Death Benefits: The amount of money that the dependents of a deceased worker receive is determined by the number of total dependents that are entitled to benefits. Usually, death benefits are paid out over time on a periodic basis until the maximum award amount has been reached.

Under the present rules in the State of California, the compensation amount is as follows – 

  • 1 total dependant – $250,000
  • 2 total dependants – $290,000 in total 
  • 3 or more total dependants –  $320,000 in total 

The death benefit would be split equally between the total dependants into cases there are two or more claimants for these benefits. In the case of partial dependents, they are entitled to receive benefits if there is no more than one total dependant. There is no fixed amount for the partial dependant and they are paid 8x of the total support they received from the decrease annually subject to a maximum amount of $250,000. In case there is a total dependant the partial dependent would receive 4x of their annual support with the total support from the insurer not exceeding $290,000 including the amount paid to the total dependant. In the case of multiple partial dependents, the benefit is split between them based on the proportion that was paid to them annually by the deceased. 

These death benefits are paid in installments typically ending when the benefits have reached the total sum of $250,000. However, these benefits can continue until the youngest of the children turns 18 or as long as the incapacitated child lives. Death benefits also include burial expenses and the insurance company needs to pay the claimants burial expenses at a reasonable rate subject to a maximum amount of $10,000.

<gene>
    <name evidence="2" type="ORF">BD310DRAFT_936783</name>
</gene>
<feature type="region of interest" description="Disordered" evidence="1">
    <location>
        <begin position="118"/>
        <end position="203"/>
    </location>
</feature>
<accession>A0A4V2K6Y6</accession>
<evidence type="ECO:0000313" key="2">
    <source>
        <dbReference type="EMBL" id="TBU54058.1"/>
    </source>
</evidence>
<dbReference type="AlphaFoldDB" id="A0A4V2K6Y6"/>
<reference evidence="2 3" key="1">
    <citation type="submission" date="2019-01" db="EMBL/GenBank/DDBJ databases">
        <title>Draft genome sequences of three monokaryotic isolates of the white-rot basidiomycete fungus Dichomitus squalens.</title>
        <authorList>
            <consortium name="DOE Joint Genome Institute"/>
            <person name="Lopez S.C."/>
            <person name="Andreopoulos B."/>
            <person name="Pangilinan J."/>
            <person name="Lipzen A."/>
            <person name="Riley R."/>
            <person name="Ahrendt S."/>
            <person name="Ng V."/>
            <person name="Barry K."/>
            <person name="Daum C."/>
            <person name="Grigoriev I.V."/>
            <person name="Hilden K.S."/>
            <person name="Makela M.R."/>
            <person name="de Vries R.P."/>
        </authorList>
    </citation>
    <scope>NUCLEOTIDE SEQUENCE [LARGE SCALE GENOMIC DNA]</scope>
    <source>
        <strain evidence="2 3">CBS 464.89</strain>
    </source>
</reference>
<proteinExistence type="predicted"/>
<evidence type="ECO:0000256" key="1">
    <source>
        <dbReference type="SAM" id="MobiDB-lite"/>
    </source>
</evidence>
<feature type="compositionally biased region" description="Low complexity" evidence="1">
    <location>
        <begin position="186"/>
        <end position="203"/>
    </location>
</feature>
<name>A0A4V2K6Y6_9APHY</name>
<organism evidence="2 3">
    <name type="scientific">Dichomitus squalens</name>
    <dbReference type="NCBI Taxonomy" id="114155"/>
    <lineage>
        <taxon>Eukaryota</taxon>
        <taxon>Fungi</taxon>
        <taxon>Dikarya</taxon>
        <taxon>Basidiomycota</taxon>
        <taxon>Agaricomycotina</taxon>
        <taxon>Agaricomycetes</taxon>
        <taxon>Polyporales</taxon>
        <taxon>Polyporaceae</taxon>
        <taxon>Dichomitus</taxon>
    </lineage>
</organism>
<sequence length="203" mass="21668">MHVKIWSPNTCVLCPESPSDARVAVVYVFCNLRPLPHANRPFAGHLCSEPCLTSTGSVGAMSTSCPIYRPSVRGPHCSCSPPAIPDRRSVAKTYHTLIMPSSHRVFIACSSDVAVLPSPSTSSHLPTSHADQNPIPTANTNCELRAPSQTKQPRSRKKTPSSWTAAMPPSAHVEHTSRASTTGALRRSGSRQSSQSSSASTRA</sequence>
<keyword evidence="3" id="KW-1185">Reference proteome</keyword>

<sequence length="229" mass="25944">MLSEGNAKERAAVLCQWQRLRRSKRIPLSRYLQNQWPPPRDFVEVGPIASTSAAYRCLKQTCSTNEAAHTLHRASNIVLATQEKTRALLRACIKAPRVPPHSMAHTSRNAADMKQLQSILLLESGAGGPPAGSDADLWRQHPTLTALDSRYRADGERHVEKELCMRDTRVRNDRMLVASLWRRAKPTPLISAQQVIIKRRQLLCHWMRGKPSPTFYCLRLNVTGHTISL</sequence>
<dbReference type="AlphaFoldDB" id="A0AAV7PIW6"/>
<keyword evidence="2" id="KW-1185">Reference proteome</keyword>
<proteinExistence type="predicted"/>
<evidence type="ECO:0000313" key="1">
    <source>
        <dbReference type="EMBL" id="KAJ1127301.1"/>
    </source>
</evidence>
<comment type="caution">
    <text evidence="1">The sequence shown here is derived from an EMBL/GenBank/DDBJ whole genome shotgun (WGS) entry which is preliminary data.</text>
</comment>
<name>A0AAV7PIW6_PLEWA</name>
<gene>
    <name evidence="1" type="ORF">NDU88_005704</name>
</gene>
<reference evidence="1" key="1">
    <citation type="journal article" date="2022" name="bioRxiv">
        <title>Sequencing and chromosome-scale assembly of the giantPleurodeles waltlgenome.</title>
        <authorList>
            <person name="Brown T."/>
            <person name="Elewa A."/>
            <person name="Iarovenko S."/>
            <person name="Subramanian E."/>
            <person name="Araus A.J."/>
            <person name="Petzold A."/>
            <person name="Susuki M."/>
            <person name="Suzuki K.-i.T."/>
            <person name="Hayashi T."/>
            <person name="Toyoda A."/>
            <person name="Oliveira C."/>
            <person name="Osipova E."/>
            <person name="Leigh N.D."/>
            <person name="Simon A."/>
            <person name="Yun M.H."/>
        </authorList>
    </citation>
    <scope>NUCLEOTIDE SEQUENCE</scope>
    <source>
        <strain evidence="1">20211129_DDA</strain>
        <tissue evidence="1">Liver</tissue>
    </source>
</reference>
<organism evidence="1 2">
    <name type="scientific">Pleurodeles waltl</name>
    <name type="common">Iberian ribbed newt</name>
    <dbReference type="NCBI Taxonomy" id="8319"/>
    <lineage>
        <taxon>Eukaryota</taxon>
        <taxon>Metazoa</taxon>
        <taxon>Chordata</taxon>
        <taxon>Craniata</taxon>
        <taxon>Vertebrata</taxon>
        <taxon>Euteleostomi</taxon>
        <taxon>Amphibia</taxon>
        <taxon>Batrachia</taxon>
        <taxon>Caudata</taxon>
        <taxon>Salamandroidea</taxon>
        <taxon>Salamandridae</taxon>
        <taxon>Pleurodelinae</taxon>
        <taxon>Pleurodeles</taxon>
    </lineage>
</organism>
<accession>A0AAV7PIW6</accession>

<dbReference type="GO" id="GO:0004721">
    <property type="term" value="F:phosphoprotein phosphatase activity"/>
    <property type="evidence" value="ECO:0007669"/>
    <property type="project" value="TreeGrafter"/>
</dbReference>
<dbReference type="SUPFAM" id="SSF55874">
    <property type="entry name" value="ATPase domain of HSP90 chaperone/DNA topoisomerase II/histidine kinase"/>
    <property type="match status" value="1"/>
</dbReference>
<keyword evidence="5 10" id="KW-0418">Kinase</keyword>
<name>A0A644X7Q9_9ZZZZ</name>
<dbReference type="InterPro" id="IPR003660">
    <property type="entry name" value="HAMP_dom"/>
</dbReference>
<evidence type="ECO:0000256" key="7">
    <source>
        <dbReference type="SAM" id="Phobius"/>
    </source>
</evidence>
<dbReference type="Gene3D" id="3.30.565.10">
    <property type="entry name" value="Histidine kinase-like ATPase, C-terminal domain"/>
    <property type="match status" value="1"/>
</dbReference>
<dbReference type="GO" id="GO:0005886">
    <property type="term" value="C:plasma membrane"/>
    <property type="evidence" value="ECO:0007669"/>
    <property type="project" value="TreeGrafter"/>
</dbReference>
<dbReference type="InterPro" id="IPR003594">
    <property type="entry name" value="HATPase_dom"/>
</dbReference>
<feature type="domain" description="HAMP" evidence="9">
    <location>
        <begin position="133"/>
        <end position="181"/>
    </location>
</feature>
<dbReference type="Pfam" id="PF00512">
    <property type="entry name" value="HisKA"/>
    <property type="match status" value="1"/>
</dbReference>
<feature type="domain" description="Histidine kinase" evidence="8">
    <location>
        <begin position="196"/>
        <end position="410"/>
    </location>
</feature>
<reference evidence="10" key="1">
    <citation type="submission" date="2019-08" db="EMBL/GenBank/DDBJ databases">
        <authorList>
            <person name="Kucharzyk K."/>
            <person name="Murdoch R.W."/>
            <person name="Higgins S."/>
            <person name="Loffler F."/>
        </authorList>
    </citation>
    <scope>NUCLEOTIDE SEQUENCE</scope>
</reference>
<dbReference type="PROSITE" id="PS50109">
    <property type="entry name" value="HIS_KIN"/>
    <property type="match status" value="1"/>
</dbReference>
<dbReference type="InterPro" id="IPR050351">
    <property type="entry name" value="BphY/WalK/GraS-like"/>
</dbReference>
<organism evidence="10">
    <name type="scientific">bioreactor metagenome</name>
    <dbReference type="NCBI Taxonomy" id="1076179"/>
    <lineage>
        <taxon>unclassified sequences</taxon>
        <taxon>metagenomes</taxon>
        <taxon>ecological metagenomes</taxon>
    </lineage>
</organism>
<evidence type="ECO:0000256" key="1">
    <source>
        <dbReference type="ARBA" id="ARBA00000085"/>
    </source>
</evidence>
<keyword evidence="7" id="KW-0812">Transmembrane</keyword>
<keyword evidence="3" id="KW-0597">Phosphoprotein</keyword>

What is the deadline for filing the claim?

The surviving dependant (total or partial) must file the death benefit claim within 12 months of the death of the deceased person. This claim cannot be filed more than 240 weeks after the injury occurred in the first place. 

If you are eligible for these death benefits you need to immediately get in touch with a top-rated workers’ compensation lawyer in Oakland. This will help you bypass the usual red tape associated with worker’s compensation insurance and save you from mental trauma. 

What Other Benefits Are Available Through Workers’ Comp?

In all states, workers’ comp pays at least a portion of funeral expenses for employees who’ve died as a result of their work injuries. There’s usually a maximum amount, which could be anywhere from a few thousand dollars to more than ten thousand dollars.

Workers’ comp also covers the medical treatment that the employee received before dying. In general, you shouldn’t be stuck paying the remaining medical bills. However, the employee’s insurance company (or the state workers’ compensation agency) may review those bills to ensure that the treatment was necessary and related to the work injury or illness.